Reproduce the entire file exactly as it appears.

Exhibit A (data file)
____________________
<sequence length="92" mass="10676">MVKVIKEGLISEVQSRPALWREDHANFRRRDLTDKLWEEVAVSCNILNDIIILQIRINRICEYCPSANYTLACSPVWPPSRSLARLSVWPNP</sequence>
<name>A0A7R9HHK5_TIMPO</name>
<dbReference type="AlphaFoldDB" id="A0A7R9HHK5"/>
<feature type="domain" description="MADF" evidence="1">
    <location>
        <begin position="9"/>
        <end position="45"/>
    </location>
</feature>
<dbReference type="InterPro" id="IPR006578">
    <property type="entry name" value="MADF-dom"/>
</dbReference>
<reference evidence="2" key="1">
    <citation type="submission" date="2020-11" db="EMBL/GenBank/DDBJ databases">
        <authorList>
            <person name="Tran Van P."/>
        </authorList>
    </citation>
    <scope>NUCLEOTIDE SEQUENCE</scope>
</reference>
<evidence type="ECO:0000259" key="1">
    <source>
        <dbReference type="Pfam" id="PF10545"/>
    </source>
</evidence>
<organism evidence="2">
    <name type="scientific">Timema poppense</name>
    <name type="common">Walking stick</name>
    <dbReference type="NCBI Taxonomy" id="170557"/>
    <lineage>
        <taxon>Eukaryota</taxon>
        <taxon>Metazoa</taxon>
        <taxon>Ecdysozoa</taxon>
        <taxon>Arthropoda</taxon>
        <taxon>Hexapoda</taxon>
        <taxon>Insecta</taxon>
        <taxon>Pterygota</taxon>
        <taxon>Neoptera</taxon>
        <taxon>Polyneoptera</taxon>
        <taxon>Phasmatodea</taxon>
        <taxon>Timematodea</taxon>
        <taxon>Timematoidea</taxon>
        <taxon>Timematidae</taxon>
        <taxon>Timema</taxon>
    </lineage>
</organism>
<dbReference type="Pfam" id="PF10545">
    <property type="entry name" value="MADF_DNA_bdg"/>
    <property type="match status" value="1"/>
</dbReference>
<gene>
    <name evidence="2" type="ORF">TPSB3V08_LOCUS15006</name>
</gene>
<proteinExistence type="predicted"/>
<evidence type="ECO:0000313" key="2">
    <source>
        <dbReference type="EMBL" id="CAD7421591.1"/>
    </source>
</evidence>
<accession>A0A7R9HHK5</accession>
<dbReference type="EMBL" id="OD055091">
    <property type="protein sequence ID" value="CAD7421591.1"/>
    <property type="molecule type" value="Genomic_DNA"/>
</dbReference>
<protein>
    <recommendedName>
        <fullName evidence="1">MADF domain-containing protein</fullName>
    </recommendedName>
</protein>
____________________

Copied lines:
<sequence length="92" mass="10676">MVKVIKEGLISEVQSRPALWREDHANFRRRDLTDKLWEEVAVSCNILNDIIILQIRINRICEYCPSANYTLACSPVWPPSRSLARLSVWPNP</sequence>
<name>A0A7R9HHK5_TIMPO</name>
<dbReference type="AlphaFoldDB" id="A0A7R9HHK5"/>
<feature type="domain" description="MADF" evidence="1">
    <location>
        <begin position="9"/>
        <end position="45"/>
    </location>
</feature>
<dbReference type="InterPro" id="IPR006578">
    <property type="entry name" value="MADF-dom"/>
</dbReference>
<reference evidence="2" key="1">
    <citation type="submission" date="2020-11" db="EMBL/GenBank/DDBJ databases">
        <authorList>
            <person name="Tran Van P."/>
        </authorList>
    </citation>
    <scope>NUCLEOTIDE SEQUENCE</scope>
</reference>
<evidence type="ECO:0000259" key="1">
    <source>
        <dbReference type="Pfam" id="PF10545"/>
    </source>
</evidence>
<organism evidence="2">
    <name type="scientific">Timema poppense</name>
    <name type="common">Walking stick</name>
    <dbReference type="NCBI Taxonomy" id="170557"/>
    <lineage>
        <taxon>Eukaryota</taxon>
        <taxon>Metazoa</taxon>
        <taxon>Ecdysozoa</taxon>
        <taxon>Arthropoda</taxon>
        <taxon>Hexapoda</taxon>
        <taxon>Insecta</taxon>
        <taxon>Pterygota</taxon>
        <taxon>Neoptera</taxon>
        <taxon>Polyneoptera</taxon>
        <taxon>Phasmatodea</taxon>
        <taxon>Timematodea</taxon>
        <taxon>Timematoidea</taxon>
        <taxon>Timematidae</taxon>
        <taxon>Timema</taxon>
    </lineage>
</organism>
<dbReference type="Pfam" id="PF10545">
    <property type="entry name" value="MADF_DNA_bdg"/>
    <property type="match status" value="1"/>
</dbReference>
<gene>
    <name evidence="2" type="ORF">TPSB3V08_LOCUS15006</name>
</gene>
<proteinExistence type="predicted"/>
<evidence type="ECO:0000313" key="2">
    <source>
        <dbReference type="EMBL" id="CAD7421591.1"/>
    </source>
</evidence>
<accession>A0A7R9HHK5</accession>
<dbReference type="EMBL" id="OD055091">
    <property type="protein sequence ID" value="CAD7421591.1"/>
    <property type="molecule type" value="Genomic_DNA"/>
</dbReference>
<protein>
    <recommendedName>
        <fullName evidence="1">MADF domain-containing protein</fullName>
    </recommendedName>
</protein>